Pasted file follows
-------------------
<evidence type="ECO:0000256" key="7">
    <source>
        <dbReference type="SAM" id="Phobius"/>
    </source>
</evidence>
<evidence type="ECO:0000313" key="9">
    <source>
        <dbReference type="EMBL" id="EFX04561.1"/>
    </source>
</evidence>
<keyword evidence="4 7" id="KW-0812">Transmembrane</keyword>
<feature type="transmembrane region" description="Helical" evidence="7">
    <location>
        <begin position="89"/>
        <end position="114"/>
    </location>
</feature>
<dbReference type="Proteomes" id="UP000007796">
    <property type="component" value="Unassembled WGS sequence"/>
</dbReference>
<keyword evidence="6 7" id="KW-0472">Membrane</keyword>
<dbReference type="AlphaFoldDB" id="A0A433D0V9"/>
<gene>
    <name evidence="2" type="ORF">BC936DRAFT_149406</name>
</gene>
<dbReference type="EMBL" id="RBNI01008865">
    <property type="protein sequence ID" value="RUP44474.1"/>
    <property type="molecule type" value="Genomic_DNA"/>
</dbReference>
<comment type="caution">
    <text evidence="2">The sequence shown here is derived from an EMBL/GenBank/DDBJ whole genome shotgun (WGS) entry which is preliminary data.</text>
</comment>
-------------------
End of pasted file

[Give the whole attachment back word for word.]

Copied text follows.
<evidence type="ECO:0000256" key="7">
    <source>
        <dbReference type="SAM" id="Phobius"/>
    </source>
</evidence>
<evidence type="ECO:0000313" key="9">
    <source>
        <dbReference type="EMBL" id="EFX04561.1"/>
    </source>
</evidence>
<keyword evidence="4 7" id="KW-0812">Transmembrane</keyword>
<feature type="transmembrane region" description="Helical" evidence="7">
    <location>
        <begin position="89"/>
        <end position="114"/>
    </location>
</feature>
<dbReference type="Proteomes" id="UP000007796">
    <property type="component" value="Unassembled WGS sequence"/>
</dbReference>
<keyword evidence="6 7" id="KW-0472">Membrane</keyword>
<dbReference type="AlphaFoldDB" id="A0A433D0V9"/>
<gene>
    <name evidence="2" type="ORF">BC936DRAFT_149406</name>
</gene>
<dbReference type="EMBL" id="RBNI01008865">
    <property type="protein sequence ID" value="RUP44474.1"/>
    <property type="molecule type" value="Genomic_DNA"/>
</dbReference>
<comment type="caution">
    <text evidence="2">The sequence shown here is derived from an EMBL/GenBank/DDBJ whole genome shotgun (WGS) entry which is preliminary data.</text>
</comment>